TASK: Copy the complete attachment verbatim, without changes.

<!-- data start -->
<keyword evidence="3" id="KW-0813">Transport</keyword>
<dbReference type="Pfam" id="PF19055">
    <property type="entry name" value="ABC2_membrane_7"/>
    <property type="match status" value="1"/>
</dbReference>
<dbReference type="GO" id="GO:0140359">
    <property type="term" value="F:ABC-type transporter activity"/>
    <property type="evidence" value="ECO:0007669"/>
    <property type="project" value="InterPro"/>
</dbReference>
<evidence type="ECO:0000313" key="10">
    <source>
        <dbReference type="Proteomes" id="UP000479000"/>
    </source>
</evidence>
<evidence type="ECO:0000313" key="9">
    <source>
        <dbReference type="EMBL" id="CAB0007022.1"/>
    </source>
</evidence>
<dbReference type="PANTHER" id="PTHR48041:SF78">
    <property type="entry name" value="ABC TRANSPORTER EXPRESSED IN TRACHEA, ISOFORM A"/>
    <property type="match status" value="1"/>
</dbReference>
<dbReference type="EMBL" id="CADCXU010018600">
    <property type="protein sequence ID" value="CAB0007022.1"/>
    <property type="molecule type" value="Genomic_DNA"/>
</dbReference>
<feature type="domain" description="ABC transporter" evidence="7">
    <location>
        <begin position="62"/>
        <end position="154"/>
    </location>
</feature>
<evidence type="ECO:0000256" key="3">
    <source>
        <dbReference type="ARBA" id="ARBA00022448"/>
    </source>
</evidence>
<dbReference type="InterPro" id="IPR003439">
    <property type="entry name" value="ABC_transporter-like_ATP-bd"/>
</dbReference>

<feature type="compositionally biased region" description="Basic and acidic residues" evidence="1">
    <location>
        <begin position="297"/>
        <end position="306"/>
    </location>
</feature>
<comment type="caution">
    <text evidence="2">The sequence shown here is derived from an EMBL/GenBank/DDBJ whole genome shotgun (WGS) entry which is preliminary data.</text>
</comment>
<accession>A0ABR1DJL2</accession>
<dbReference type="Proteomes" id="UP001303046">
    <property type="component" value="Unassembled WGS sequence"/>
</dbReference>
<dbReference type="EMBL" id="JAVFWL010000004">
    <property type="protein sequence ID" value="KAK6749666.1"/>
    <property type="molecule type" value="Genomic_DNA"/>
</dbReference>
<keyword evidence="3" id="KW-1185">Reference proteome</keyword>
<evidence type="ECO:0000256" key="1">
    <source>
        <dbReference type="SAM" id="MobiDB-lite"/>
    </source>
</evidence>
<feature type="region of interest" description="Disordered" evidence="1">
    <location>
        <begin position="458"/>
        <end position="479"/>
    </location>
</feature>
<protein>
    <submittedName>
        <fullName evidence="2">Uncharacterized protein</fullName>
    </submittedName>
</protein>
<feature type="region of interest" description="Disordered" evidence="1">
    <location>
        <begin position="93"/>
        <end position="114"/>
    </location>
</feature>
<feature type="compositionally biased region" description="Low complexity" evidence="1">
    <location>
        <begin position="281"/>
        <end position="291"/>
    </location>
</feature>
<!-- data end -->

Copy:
<keyword evidence="3" id="KW-0813">Transport</keyword>
<dbReference type="Pfam" id="PF19055">
    <property type="entry name" value="ABC2_membrane_7"/>
    <property type="match status" value="1"/>
</dbReference>
<dbReference type="GO" id="GO:0140359">
    <property type="term" value="F:ABC-type transporter activity"/>
    <property type="evidence" value="ECO:0007669"/>
    <property type="project" value="InterPro"/>
</dbReference>
<evidence type="ECO:0000313" key="10">
    <source>
        <dbReference type="Proteomes" id="UP000479000"/>
    </source>
</evidence>
<evidence type="ECO:0000313" key="9">
    <source>
        <dbReference type="EMBL" id="CAB0007022.1"/>
    </source>
</evidence>
<dbReference type="PANTHER" id="PTHR48041:SF78">
    <property type="entry name" value="ABC TRANSPORTER EXPRESSED IN TRACHEA, ISOFORM A"/>
    <property type="match status" value="1"/>
</dbReference>
<dbReference type="EMBL" id="CADCXU010018600">
    <property type="protein sequence ID" value="CAB0007022.1"/>
    <property type="molecule type" value="Genomic_DNA"/>
</dbReference>
<feature type="domain" description="ABC transporter" evidence="7">
    <location>
        <begin position="62"/>
        <end position="154"/>
    </location>
</feature>
<evidence type="ECO:0000256" key="3">
    <source>
        <dbReference type="ARBA" id="ARBA00022448"/>
    </source>
</evidence>
<dbReference type="InterPro" id="IPR003439">
    <property type="entry name" value="ABC_transporter-like_ATP-bd"/>
</dbReference>

<feature type="compositionally biased region" description="Basic and acidic residues" evidence="1">
    <location>
        <begin position="297"/>
        <end position="306"/>
    </location>
</feature>
<comment type="caution">
    <text evidence="2">The sequence shown here is derived from an EMBL/GenBank/DDBJ whole genome shotgun (WGS) entry which is preliminary data.</text>
</comment>
<accession>A0ABR1DJL2</accession>
<dbReference type="Proteomes" id="UP001303046">
    <property type="component" value="Unassembled WGS sequence"/>
</dbReference>
<dbReference type="EMBL" id="JAVFWL010000004">
    <property type="protein sequence ID" value="KAK6749666.1"/>
    <property type="molecule type" value="Genomic_DNA"/>
</dbReference>
<keyword evidence="3" id="KW-1185">Reference proteome</keyword>
<evidence type="ECO:0000256" key="1">
    <source>
        <dbReference type="SAM" id="MobiDB-lite"/>
    </source>
</evidence>
<feature type="region of interest" description="Disordered" evidence="1">
    <location>
        <begin position="458"/>
        <end position="479"/>
    </location>
</feature>
<protein>
    <submittedName>
        <fullName evidence="2">Uncharacterized protein</fullName>
    </submittedName>
</protein>
<feature type="region of interest" description="Disordered" evidence="1">
    <location>
        <begin position="93"/>
        <end position="114"/>
    </location>
</feature>
<feature type="compositionally biased region" description="Low complexity" evidence="1">
    <location>
        <begin position="281"/>
        <end position="291"/>
    </location>
</feature>